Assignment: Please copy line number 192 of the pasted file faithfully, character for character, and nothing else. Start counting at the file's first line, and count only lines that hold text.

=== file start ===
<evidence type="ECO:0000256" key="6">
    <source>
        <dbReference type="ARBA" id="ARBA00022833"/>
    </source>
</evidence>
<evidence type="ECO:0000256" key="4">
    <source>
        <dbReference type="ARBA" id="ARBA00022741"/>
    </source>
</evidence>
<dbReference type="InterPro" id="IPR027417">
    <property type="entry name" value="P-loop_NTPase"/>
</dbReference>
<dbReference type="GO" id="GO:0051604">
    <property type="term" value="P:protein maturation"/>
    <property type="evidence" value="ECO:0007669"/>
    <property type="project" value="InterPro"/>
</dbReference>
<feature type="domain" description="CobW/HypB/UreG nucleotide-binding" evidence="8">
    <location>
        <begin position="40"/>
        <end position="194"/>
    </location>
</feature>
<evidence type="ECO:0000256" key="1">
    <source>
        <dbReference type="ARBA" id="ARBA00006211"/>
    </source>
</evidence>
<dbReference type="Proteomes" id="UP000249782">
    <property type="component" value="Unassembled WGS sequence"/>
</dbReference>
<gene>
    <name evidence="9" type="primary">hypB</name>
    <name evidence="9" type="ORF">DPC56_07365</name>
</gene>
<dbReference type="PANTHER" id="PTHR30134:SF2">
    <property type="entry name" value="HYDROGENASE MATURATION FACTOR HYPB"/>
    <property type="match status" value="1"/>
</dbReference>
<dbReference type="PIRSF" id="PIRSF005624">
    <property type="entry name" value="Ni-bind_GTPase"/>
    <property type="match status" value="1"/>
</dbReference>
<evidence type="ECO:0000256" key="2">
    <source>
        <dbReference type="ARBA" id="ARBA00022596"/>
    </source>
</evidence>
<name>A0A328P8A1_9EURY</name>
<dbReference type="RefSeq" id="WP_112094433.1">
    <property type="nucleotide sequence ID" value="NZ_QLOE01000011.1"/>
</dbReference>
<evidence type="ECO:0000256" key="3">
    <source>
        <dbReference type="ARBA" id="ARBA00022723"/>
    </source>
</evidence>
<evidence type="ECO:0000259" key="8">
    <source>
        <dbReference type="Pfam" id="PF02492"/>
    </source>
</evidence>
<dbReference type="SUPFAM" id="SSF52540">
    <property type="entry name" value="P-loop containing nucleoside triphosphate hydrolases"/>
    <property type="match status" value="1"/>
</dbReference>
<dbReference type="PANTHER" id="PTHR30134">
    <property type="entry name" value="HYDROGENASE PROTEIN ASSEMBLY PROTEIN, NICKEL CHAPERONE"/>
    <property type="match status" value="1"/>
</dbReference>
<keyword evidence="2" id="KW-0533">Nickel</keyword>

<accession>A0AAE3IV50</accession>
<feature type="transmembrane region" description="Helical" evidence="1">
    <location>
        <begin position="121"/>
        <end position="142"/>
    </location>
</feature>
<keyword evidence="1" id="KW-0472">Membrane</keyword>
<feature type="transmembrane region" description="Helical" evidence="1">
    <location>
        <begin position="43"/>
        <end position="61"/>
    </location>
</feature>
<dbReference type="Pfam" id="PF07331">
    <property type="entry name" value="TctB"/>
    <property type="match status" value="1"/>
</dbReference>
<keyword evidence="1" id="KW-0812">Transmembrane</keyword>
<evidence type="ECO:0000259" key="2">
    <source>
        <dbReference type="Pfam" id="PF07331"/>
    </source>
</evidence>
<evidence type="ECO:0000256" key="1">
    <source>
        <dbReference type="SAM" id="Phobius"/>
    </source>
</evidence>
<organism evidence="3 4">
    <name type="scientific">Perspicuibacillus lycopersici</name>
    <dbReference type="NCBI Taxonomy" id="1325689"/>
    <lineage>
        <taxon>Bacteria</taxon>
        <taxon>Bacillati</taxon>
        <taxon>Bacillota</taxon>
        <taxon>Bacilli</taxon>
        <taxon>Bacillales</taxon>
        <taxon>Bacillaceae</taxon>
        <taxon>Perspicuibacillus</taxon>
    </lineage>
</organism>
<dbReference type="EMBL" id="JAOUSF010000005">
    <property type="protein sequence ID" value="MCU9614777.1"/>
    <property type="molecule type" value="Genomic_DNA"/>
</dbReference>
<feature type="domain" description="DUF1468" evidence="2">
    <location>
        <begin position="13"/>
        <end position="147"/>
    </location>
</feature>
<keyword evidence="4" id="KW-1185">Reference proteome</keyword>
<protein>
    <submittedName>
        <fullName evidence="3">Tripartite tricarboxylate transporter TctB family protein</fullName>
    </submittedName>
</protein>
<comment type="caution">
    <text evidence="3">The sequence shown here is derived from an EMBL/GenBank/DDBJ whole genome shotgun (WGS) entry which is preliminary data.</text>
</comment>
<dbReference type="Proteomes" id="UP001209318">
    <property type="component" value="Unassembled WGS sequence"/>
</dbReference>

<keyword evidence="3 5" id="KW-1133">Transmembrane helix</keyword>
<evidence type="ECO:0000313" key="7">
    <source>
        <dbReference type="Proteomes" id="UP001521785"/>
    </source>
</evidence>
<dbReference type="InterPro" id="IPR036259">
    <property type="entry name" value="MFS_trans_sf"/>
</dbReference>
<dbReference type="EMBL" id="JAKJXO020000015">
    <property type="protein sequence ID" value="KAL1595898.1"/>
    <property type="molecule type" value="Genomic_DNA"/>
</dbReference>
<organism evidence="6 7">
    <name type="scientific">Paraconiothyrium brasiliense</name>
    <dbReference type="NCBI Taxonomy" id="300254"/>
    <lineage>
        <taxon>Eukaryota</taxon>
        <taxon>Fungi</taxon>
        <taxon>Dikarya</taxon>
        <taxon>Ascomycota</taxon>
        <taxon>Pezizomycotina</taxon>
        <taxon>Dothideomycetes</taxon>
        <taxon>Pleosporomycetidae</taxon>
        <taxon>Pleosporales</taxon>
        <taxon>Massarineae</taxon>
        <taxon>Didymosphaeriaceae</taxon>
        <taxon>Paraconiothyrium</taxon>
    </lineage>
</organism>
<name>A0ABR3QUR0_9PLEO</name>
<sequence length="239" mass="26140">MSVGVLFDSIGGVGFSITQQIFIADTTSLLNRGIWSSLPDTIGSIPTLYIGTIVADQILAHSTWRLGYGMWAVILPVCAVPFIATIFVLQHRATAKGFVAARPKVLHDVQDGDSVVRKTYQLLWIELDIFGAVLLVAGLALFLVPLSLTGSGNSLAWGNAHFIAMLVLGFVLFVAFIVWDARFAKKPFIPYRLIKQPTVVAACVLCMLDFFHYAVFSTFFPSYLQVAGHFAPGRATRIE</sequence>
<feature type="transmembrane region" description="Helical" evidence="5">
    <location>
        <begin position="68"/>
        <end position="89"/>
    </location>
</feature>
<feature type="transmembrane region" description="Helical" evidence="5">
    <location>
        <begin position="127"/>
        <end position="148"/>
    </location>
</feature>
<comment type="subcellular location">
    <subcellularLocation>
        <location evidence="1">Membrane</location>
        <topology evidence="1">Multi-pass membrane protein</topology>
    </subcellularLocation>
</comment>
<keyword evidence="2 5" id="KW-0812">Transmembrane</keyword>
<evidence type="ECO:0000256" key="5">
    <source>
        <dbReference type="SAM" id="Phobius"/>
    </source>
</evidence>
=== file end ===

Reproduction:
</evidence>